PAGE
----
Building from source on Windows


Compared to OSX and Linux, building NumPy and SciPy on Windows is more difficult, largely due to the lack of compatible, open-source libraries like BLAS/LAPACK and open-source compilers that are necessary to build both libraries and have them perform relatively well. It is not possible to just call a one-liner on the command prompt as you would on other platforms via sudo apt install machinery.

This document describes one option to build OpenBLAS and SciPy from source that was validated for SciPy 1.6.0. However, in light of all the work currently being done, please do not expect these instructions to be accurate in the long-run and be sure to check up on any of the open source projects mentioned for the most up-to-date information. For more information on all of these projects, the Mingwpy website is an excellent source of in-depth information than this document will provide.

Building the Released SciPy

This section provides the step-by-step process to build the released SciPy. If you want to build completely from source, you should estimate at least three hours to build all libraries and compile SciPy. Feel free to stop and inspect any step at any time, but for this section, we’ll just mention the steps without providing an in-depth explanation for the reasons behind them. If you have further questions about what we’re doing, more in-depth documentation is provided in the sections below. Also, please make sure to read this section before proceeding, as the presence or absence of error messages in general is not a good indication of whether you’ve completed a step correctly. Each step creates particular files, and what ultimately matters is whether you have built the required files rather than whether error messages appeared in your terminal.

Building OpenBLAS

First, we need to install the software required to build OpenBLAS, which is the BLAS library that we’re going to use. Because the software to build OpenBLAS is different than that required to build SciPy and because OpenBLAS takes a long time to build, we’re going to start building OpenBLAS first and then explain what to do next while the OpenBLAS build is running. Alternatively, if you’d rather download a pre-built OpenBLAS, download the one of the pre-built zip files and skip to the Installing OpenBLAS section below.. However it is also likely that your version of Windows and the compiler you wish to use won’t be compatible with what these prebuilt binaries produced. This is still one of the main pain points of building for Windows. That’s why we will attempt to build our own OpenBLAS.

We start by installing the MSYS2 platform, on which the OpenBLAS build will take place. First, download the MSYS2 installer from msysintaller via choosing 32 or 64 bit. Make sure to install the correct architecture for the SciPy that you want to build (e.g., 32 or 64 bit). If you are not sure which one to use, proceed with 64bit. Please follow the installation instructions carefully, especially step 6 and 7 to update all components.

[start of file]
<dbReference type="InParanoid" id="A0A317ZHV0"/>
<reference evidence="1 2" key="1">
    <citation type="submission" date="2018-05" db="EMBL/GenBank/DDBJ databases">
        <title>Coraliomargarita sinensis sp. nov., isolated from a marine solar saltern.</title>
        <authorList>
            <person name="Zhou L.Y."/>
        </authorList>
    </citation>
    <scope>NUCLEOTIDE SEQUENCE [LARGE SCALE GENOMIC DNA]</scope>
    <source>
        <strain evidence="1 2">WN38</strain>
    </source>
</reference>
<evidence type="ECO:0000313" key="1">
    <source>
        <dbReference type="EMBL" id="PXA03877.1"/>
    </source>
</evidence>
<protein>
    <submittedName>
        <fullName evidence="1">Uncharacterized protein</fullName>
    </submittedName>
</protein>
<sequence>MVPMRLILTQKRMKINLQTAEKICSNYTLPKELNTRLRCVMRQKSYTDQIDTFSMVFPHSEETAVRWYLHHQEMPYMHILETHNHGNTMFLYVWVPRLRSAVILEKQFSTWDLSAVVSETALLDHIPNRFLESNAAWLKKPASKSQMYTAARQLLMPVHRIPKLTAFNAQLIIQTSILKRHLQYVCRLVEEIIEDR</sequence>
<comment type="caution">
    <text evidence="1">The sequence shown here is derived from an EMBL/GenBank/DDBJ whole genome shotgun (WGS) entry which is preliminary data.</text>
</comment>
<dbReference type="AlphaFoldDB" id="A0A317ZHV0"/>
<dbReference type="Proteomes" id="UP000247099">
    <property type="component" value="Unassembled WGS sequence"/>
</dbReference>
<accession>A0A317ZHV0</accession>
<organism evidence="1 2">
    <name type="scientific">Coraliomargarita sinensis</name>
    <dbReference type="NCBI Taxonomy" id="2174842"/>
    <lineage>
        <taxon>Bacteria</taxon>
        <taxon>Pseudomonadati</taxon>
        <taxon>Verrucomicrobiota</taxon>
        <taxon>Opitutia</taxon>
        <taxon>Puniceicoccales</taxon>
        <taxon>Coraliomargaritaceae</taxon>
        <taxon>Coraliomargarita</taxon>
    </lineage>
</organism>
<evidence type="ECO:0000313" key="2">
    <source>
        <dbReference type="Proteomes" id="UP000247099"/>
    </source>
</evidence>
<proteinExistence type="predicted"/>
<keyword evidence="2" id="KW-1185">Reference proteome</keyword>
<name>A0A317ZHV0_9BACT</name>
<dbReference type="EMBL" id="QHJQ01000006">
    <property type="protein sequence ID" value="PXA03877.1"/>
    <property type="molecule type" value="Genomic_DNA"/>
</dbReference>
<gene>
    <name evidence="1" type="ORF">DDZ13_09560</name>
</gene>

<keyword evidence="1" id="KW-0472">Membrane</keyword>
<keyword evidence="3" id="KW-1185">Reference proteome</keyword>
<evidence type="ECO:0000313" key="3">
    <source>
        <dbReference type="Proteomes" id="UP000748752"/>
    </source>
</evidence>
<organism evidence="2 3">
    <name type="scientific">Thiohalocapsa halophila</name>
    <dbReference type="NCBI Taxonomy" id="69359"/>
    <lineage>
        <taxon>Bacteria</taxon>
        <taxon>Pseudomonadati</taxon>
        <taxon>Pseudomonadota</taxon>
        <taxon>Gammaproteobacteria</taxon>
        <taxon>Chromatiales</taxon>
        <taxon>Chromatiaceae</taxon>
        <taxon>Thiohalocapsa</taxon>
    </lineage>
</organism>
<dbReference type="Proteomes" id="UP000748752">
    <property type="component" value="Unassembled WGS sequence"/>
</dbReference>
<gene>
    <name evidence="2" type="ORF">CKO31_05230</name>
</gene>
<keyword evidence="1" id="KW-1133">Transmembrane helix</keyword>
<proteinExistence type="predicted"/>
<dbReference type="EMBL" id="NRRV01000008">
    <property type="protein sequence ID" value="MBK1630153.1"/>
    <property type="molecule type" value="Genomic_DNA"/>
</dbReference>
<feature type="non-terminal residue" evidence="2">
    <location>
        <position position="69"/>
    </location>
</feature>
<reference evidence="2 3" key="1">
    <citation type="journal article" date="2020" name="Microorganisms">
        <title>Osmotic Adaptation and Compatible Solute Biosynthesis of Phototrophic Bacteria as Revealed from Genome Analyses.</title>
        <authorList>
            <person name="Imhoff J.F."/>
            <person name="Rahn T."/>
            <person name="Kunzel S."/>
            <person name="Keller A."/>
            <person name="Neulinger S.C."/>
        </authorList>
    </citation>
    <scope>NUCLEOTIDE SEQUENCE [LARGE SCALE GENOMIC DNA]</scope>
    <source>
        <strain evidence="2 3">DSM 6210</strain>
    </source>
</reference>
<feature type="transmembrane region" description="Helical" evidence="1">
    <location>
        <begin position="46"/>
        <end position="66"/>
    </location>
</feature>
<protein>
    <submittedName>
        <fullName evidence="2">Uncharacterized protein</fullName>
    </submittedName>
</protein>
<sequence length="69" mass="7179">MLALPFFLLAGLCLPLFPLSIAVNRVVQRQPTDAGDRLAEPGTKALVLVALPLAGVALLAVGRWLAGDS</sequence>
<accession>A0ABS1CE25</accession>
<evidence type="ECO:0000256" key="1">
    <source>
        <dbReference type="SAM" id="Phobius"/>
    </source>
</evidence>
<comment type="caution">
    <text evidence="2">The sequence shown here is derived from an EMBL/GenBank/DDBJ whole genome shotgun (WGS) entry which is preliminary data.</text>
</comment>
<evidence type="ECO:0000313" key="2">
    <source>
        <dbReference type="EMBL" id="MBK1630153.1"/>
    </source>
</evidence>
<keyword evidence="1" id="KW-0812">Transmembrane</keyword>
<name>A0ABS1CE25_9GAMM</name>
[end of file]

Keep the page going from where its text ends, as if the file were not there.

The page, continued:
Occasionally, during the updates, the terminal might ask you to close the terminal but then might refuse to be closed and hang. If this happens, you can kill it via Task Manager and continue with the instructions.

Now, the next step is to install some more package bundles that we will need. Open a MSYS2 MinGW (64 or 32 bit) terminal and type the following depending on the architecture of your choice; run the following for the common 64-bit build

pacman -S --needed base-devel mingw-w64-x86_64-toolchain mingw-w64-x86_64-cmake git

and for 32-bit run instead

pacman -S --needed base-devel mingw-w64-i686-toolchain mingw-w64-i686-cmake git

Again, if you are not sure which one you want, choose 64-bit option in every step.

It will prompt to whether install everything in these packages and you can simply accept all via hitting enter key at each step which also takes some time to complete. Once you install everything, close and reopen the MSYS2 MinGW terminal.

If you already have a GitHub repository folder where you keep your own repos, it is better to use that location to keep things nice and tidy since we are going to clone yet another repository to obtain the source code. It should be somewhere convenient and with write permissions. If this is your first time then you can pick “DocumentsGitHub” as a viable option. We will assume that you picked this folder in the rest of this document. You can create a folder in “My Documents” using Windows Explorer. To make sure that we’re ready to build, type the following in the terminal one-by-one:


Each of these commands should fail as we have not provided any arguments to them. However, an explicit failure from the program rather than from the command prompt implies that the program is accessible on the path, which is what we wanted to test. In turn, if an error about the command being not found is returned, then installation of the packages didn’t complete successfully. If any of these are missing, you’re not ready to build. Go back and make sure that MSYS2 is installed correctly and has the required packages enabled.